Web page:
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Huffington Campaign

November 17, 1994

Re "Huffington and Others Say $30 Million Was Well Spent," Nov. 13:

Glenn Bunting's analysis of the Mike Huffington campaign certainly points out the deterioration present in this most recent voting/campaigning process. When a politician, any politician--Republican or Democrat--can crassly expend his fortune to degrade the character of another in order to win, something is drastically wrong. And the speculation that $10 million more would have put Huffington on top definitely is a wake-up call for any voter who considers himself or herself an American.

This campaign was not about a Republican defeating a Democrat. Huffington didn't lose because Dianne Feinstein (supposedly) won. He lost because anyone defacing another to the tune of $30 million can't be allowed to win. As a Californian, Huffington left a shameful mark on our voting report card.

I thought there was something in this recent campaign that we should have learned in grammar school. Are we going to have to own up to the fact that we are teaching lies to our children? Or do we teach one set of values to them and live another set ourselves? What happened to good citizenship, decency and moral values?

Unsportsmanlike conduct in the face of defeat deserves 10 laps on any playing field. There is a lesson here for everyone to learn.

If Huffington needs an arena to dump his millions, I know of a lot of important projects that could use some help like: Bread and Roses Cafe, in Venice, that daily feeds the homeless; A Friendly Place, in Oakland, that assists women on the streets, and the Gathering Place, in Los Angeles, that supports those suffering from AIDS.

THERESE DENHAM

Los Angeles

* While watching the election returns I couldn't help but notice that Huffington's victory party was in Orange County. After reviewing the election return finals I figured out why--Santa Barbara County was one of only two Southern California counties to go for Feinstein.

DAVID HYMAN

Sepulveda

* For those who hoped that the elections would have turned out differently, there is a bright ray of sunshine. The American people decided that it was time for a change of great magnitude. Yet, in their infinite wisdom the voters denied seats in the Senate to a convicted liar in Virginia and an "empty suit" in California who thought he was entitled to buy that seat.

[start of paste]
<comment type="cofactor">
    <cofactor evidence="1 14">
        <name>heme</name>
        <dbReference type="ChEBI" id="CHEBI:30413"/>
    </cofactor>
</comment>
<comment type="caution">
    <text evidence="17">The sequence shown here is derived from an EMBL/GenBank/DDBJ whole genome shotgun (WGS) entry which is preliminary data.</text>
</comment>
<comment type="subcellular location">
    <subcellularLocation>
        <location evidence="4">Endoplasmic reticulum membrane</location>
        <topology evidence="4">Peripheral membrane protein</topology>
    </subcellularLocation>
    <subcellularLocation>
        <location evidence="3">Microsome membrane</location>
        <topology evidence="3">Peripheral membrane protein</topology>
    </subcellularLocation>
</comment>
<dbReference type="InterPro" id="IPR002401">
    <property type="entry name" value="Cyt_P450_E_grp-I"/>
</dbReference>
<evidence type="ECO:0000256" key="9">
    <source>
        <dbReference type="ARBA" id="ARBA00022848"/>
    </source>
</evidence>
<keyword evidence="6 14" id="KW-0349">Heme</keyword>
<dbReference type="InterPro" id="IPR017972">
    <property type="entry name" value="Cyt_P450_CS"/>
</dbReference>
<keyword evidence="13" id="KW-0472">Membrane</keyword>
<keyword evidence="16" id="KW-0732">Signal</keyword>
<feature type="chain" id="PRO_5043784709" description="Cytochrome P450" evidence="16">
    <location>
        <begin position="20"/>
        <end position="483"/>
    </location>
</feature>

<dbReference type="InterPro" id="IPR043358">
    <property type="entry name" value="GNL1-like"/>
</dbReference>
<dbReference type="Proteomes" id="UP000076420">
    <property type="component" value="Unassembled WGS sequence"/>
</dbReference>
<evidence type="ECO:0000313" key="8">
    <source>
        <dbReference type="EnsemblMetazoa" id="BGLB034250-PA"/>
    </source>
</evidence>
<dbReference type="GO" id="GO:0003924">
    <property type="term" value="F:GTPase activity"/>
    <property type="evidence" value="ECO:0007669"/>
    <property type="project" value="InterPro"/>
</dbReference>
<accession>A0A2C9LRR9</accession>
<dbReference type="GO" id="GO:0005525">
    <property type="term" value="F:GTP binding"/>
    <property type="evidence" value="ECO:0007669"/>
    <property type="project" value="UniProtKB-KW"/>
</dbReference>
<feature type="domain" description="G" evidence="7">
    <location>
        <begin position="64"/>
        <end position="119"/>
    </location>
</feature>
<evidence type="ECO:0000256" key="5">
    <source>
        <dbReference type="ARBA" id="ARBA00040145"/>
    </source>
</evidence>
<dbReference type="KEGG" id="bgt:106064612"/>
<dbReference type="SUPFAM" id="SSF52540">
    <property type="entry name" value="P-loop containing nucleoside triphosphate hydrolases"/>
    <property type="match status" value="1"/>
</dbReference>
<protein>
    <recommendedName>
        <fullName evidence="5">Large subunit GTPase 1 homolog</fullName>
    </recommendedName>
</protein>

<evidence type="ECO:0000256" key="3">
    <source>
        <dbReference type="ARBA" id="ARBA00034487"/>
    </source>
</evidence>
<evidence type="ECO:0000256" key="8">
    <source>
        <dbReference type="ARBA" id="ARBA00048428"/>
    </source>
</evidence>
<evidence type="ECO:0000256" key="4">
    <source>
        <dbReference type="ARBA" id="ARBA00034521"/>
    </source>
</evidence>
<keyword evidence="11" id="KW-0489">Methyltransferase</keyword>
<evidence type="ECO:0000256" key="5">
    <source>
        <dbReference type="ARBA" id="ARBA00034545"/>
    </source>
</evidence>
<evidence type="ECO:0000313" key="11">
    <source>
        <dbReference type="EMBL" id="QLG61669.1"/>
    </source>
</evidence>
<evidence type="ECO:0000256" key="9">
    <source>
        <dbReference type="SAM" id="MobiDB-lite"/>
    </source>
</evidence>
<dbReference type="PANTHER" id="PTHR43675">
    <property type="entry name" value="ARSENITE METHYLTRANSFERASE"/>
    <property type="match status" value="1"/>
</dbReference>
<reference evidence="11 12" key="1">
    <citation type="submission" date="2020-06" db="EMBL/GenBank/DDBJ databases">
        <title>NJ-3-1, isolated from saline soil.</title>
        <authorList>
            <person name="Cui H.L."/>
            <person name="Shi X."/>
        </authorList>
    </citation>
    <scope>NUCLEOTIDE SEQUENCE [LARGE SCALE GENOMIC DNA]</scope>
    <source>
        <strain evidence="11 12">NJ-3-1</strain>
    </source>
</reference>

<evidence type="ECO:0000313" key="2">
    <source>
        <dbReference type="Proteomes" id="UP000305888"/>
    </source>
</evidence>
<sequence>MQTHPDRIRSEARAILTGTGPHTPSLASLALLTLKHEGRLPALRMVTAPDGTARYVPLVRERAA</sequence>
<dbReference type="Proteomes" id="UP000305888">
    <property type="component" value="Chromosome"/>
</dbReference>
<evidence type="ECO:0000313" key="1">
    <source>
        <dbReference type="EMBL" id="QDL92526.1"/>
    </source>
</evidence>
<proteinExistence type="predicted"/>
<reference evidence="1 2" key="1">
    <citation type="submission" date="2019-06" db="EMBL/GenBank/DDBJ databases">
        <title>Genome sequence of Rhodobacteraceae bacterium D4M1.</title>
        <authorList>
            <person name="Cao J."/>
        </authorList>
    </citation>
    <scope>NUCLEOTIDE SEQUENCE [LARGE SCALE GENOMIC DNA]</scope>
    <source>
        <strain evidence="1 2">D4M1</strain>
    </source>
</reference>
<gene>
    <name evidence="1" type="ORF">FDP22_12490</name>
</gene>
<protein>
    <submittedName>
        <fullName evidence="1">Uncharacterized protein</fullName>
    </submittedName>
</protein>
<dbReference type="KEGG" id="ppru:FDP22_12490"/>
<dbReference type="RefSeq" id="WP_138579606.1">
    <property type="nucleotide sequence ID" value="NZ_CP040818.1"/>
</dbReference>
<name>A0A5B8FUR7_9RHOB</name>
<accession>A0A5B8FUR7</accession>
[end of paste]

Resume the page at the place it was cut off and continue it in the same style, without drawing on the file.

The only shadow to those bright spots is that each received so many votes. I guess "you can fool some of the people some of the time."

LOUIS PACKER

Irvine

* I'm trying to figure out why Huffington picked California as the state whose House--and then Senate--seat he would buy. What was wrong with Texas? (If Santa Barbara Republicans are any measure of how people react after they've gotten to know him, it's no mystery.)

Still, why didn't Huffington pick a smaller state, such as Arizona or Hawaii, where he could have paid twice as much per voter and still saved millions of dollars--is he that lousy a businessman?

After some reflection on this, I have come to the conclusion that people in smaller states would have seen through Huffington in a minute, no matter how much money he spent.

RALPH LEIGHTON

Los Angeles

* In the midst of a $$$ onslaught from a grizzillionaire opponent and a political tidal wave against her party, one candidate stood head and shoulders above all the others with class and dignity: Feinstein.

We will be served well with this real and remarkable Californian in the U.S. Senate.

BRIAN and MARLENE FINANDER

Long Beach

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